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Monday June 15, 2009 11:47 pm

David Letterman Issues Apology to Sarah Palin

David Letterman and Sarah Palin

The Sarah Palin/David Letterman controversy has just entered its next and, hopefully, final phase.

On tonight’s Late Show with David Letterman, the host does what many had felt he should have done last week—apologize sincerely to the Alaskan governor. The move comes after increased criticism about his questionable jokes and a scathing response from Palin herself. (The network also lost an advertiser from its website.)

Although a video clip will most likely be made available later, you can read CBS’ transcript of Letterman’s remarks after the jump.

Read More | TV Guide

“All right, here—I’ve been thinking about this situation with Governor Palin and her family now for about a week—it was a week ago tonight, and maybe you know about it, maybe you don’t know about it.  But there was a joke that I told, and I thought I was telling it about the older daughter being at Yankee Stadium. And it was kind of a coarse joke. There’s no getting around it, but I never thought it was anybody other than the older daughter, and before the show, I checked to make sure in fact that she is of legal age, 18.  Yeah. But the joke really, in and of itself, can’t be defended. The next day, people are outraged. They’re angry at me because they said, ‘How could you make a lousy joke like that about the 14-year-old girl who was at the ball game?’ And I had, honestly, no idea that the 14-year-old girl, I had no idea that anybody was at the ball game except the Governor and I was told at the time she was there with Rudy Giuliani…And I really should have made the joke about Rudy…” (audience applauds)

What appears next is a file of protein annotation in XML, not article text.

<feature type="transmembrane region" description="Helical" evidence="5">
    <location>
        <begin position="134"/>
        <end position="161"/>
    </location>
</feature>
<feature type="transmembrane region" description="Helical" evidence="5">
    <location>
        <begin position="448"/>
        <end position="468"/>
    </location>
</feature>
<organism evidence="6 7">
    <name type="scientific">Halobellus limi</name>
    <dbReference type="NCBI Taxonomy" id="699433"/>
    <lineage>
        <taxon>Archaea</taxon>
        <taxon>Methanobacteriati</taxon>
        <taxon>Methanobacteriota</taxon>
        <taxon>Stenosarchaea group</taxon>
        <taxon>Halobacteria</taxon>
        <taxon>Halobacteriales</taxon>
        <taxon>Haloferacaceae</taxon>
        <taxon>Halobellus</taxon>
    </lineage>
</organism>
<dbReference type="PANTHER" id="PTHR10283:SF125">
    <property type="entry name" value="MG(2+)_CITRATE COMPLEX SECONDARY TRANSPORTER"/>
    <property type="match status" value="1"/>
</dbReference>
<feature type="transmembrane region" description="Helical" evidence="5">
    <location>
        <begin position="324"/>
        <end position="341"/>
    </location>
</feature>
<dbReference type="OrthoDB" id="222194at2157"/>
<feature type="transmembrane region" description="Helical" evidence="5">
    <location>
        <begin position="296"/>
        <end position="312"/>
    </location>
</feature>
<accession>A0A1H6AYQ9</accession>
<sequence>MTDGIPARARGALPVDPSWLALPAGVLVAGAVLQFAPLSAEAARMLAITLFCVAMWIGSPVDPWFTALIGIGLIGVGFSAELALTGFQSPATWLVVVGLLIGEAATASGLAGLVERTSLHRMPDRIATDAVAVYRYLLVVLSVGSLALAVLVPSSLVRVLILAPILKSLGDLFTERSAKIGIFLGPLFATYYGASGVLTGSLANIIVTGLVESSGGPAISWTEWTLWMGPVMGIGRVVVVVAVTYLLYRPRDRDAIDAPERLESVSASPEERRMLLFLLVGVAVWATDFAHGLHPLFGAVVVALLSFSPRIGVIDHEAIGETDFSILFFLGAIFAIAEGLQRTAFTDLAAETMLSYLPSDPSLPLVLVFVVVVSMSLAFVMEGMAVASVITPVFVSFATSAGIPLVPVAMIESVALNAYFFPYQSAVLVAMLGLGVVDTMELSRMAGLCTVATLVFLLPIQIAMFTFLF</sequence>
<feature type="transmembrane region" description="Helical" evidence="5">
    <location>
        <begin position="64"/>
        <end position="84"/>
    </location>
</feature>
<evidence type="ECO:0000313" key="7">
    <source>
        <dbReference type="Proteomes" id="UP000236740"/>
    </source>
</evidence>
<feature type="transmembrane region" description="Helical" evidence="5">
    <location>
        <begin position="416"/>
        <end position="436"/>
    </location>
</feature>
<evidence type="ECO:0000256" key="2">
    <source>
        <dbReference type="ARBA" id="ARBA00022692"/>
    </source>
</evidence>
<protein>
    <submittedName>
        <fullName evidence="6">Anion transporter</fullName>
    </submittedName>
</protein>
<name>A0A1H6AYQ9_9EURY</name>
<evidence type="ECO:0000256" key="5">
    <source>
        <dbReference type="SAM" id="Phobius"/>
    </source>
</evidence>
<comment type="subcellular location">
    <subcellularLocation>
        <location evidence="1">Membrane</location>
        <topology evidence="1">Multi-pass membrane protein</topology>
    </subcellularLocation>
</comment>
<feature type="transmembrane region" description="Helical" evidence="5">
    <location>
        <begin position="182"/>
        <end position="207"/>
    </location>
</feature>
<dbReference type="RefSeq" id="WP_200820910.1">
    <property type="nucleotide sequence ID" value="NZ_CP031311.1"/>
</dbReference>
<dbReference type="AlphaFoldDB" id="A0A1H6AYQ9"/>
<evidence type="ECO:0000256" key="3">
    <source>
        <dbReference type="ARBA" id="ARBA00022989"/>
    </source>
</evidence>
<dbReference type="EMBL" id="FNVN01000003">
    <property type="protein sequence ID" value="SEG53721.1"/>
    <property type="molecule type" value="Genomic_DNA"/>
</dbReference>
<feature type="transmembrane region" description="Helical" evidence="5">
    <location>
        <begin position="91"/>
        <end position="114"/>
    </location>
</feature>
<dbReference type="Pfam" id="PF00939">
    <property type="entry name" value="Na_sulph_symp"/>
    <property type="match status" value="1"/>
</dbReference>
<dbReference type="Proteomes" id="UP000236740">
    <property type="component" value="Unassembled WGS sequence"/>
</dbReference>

“But I didn’t, and now people are getting angry and they’re saying, ‘Well, how can you say something like that about a 14-year-old girl, and does that make you feel good to make those horrible jokes about a kid who’s completely innocent, minding her own business,’ and, turns out, she was at the ball game. I had no idea she was there. So she’s now at the ball game and people think that I made the joke about her. And, but still, I’m wondering, ‘Well, what can I do to help people understand that I would never make a joke like this?’ I’ve never made jokes like this as long as we’ve been on the air, 30 long years, and you can’t really be doing jokes like that. And I understand, of course, why people are upset.  I would be upset myself.”

“And then I was watching the Jim Lehrer Newshour—this commentator, the columnist Mark Shields, was talking about how I had made this indefensible joke about the 14-year-old girl, and I thought, ‘Oh, boy, now I’m beginning to understand what the problem is here. It’s the perception rather than the intent.’ It doesn’t make any difference what my intent was, it’s the perception. And, as they say about jokes, if you have to explain the joke, it’s not a very good joke. And I’m certainly—” (Audience applause.) ”—thank you. Well, my responsibility—I take full blame for that. I told a bad joke. I told a joke that was beyond flawed, and my intent is completely meaningless compared to the perception. And since it was a joke I told, I feel that I need to do the right thing here and apologize for having told that joke. It’s not your fault that it was misunderstood, it’s my fault. That it was misunderstood.” (Audience applauds.) “Thank you. So I would like to apologize, especially to the two daughters involved, Bristol and Willow, and also to the Governor and her family and everybody else who was outraged by the joke.  I’m sorry about it and I’ll try to do better in the future. Thank you very much.” (audience applause)

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